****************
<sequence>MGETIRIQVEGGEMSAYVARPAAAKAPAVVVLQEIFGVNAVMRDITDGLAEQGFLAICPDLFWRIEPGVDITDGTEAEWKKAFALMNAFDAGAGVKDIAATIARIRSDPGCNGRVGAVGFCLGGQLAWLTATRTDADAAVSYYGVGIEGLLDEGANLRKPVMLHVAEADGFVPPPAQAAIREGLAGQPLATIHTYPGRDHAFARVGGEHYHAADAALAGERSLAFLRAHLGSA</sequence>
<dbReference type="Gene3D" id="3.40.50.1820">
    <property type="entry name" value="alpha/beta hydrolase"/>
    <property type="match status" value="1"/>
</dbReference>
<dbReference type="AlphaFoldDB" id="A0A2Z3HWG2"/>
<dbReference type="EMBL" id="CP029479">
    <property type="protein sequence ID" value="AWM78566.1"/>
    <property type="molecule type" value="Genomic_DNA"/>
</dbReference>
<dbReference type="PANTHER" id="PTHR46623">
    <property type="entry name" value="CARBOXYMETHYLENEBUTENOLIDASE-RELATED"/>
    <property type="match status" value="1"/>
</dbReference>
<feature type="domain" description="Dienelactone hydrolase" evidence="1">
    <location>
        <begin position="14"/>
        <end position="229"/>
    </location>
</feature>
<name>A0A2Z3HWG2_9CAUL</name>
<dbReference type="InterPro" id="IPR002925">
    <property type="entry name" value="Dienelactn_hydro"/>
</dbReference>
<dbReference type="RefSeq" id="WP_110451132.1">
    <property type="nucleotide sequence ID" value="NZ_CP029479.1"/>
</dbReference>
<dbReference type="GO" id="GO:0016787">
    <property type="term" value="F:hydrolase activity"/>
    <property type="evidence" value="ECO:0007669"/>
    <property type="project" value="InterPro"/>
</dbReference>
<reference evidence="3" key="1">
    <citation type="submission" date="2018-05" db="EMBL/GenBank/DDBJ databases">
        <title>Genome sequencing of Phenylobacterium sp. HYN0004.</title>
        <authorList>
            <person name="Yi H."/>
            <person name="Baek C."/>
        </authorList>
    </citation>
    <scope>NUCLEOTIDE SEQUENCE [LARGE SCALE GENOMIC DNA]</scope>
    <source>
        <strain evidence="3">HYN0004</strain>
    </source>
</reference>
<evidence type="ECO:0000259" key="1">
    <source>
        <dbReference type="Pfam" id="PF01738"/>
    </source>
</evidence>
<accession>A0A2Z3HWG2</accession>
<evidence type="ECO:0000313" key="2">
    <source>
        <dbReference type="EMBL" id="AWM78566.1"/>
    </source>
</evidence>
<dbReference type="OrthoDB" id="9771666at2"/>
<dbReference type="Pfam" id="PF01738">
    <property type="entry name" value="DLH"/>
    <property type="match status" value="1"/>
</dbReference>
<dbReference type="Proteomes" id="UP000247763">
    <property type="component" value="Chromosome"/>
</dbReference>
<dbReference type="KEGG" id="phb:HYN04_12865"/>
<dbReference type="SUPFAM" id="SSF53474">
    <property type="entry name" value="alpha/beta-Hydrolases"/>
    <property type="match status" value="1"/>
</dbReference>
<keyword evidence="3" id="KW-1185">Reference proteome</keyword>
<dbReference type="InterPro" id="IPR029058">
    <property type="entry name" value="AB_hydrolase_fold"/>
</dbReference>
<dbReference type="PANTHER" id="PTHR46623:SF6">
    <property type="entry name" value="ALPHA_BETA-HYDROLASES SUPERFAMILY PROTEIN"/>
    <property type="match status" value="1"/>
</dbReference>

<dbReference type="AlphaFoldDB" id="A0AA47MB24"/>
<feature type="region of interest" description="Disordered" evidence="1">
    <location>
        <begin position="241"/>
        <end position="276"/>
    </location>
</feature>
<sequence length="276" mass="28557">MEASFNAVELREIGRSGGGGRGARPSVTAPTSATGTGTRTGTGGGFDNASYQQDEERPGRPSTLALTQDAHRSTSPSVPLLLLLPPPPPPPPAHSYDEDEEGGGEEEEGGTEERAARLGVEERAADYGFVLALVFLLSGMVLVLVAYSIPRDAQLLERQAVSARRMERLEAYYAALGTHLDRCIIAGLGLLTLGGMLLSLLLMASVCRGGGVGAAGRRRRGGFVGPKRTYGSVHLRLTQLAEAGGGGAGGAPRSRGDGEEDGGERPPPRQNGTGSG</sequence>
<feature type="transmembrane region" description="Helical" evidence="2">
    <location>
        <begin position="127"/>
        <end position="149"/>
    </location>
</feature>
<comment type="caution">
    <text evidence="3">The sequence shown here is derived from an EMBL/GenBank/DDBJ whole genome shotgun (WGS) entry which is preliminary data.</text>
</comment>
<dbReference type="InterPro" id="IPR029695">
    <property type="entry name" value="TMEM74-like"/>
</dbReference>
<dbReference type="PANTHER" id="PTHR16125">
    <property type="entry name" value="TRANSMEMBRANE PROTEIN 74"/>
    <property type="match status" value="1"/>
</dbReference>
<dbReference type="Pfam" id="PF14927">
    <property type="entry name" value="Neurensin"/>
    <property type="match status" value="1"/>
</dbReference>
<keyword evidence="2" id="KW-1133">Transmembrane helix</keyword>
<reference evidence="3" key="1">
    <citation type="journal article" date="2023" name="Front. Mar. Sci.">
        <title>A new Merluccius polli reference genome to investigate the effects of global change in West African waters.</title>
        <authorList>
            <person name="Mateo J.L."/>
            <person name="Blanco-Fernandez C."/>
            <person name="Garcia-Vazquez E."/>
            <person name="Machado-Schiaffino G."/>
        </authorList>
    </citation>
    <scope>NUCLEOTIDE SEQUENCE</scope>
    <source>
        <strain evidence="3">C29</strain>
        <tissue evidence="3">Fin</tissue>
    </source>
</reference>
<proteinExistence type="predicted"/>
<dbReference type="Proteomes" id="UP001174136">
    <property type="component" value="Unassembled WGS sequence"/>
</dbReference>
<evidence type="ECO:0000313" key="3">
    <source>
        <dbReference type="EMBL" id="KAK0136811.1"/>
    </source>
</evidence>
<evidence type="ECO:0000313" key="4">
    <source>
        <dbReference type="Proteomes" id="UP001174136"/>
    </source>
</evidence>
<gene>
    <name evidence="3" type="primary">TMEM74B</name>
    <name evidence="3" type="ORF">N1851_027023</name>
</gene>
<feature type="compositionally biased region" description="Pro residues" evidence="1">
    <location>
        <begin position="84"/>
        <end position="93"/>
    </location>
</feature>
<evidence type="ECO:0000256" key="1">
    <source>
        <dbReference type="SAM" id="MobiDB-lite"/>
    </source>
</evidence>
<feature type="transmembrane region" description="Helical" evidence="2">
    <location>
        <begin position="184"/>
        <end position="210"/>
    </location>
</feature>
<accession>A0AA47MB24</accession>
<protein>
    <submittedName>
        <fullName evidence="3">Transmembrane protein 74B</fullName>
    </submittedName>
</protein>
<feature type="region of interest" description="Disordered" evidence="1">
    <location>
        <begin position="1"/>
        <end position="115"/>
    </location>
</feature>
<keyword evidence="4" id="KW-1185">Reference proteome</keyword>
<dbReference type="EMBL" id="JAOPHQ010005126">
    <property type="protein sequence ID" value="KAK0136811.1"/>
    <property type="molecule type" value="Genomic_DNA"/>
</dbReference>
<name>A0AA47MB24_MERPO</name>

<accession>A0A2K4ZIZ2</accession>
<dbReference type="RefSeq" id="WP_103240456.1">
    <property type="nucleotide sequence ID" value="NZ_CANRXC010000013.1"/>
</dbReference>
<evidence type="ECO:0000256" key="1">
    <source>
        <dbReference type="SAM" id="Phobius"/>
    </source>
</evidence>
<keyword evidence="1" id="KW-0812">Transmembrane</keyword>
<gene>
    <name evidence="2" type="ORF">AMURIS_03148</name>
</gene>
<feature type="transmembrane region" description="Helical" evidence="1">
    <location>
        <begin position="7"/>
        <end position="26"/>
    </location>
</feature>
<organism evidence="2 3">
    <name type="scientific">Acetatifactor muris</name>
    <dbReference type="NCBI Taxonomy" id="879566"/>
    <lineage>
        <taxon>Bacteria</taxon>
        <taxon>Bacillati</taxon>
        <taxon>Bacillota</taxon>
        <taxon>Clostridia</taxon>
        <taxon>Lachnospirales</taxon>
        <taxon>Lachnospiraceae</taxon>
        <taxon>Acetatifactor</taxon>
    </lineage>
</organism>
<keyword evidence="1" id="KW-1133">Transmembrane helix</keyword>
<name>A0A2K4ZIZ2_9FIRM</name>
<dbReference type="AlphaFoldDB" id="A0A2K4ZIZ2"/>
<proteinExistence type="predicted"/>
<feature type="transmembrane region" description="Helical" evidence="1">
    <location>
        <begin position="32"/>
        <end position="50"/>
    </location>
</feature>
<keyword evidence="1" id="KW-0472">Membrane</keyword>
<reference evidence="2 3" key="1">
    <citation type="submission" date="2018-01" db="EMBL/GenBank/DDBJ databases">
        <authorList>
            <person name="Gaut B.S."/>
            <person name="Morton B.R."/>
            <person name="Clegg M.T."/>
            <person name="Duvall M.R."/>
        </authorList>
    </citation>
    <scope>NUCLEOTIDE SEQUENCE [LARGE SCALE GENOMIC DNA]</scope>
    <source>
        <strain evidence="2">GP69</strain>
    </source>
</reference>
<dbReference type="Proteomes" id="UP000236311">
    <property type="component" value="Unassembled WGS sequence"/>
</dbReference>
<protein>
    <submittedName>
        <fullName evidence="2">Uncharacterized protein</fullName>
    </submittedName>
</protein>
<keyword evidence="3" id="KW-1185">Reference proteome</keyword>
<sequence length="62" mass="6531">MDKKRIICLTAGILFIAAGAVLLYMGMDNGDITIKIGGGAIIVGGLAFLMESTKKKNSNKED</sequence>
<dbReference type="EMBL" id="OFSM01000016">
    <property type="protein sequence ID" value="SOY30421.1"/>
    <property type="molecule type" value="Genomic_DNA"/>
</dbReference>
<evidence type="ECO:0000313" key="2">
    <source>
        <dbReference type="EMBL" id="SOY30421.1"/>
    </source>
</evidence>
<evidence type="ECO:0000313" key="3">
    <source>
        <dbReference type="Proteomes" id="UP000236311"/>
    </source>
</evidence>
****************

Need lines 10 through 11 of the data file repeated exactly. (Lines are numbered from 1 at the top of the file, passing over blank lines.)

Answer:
</dbReference>
<dbReference type="PANTHER" id="PTHR46623">